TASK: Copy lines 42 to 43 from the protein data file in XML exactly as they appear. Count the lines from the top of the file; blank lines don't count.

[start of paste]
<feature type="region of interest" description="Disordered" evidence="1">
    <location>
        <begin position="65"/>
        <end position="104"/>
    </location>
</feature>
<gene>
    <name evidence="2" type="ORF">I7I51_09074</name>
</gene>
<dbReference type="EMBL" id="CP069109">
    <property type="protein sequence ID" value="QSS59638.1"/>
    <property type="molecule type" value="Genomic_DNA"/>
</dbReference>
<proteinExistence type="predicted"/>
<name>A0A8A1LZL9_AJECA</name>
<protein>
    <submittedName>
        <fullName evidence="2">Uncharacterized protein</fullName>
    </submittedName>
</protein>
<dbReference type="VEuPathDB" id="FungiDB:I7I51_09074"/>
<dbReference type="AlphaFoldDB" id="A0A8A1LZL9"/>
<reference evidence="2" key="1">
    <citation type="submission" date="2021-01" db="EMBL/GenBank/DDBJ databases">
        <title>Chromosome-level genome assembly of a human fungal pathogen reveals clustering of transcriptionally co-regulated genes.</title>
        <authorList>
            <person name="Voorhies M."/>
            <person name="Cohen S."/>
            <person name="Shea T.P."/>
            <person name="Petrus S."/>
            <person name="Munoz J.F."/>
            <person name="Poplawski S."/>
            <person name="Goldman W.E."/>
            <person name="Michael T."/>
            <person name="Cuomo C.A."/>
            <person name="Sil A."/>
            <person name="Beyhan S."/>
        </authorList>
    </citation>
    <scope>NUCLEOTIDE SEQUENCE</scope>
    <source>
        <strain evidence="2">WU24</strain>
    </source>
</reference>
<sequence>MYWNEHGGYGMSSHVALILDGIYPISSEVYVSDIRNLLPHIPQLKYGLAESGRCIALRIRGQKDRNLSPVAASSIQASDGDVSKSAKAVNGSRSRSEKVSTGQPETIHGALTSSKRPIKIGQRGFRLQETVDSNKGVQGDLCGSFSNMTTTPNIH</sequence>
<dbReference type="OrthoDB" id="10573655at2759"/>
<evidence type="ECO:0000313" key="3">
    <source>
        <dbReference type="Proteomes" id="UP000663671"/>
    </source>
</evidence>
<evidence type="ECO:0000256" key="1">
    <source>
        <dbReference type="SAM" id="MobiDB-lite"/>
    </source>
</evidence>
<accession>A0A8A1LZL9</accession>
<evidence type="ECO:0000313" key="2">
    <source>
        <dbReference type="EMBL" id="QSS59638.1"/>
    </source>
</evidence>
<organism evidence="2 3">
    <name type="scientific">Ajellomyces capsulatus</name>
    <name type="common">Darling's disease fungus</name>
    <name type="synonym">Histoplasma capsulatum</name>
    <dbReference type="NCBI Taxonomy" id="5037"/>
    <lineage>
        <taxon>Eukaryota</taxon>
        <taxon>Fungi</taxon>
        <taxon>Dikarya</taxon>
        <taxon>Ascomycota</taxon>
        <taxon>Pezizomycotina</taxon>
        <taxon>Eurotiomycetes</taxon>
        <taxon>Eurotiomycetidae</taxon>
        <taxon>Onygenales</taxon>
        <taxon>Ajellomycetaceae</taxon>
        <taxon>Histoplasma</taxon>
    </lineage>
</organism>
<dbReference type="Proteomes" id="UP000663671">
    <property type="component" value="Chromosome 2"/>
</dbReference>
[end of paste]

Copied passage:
        <strain evidence="2">WU24</strain>
    </source>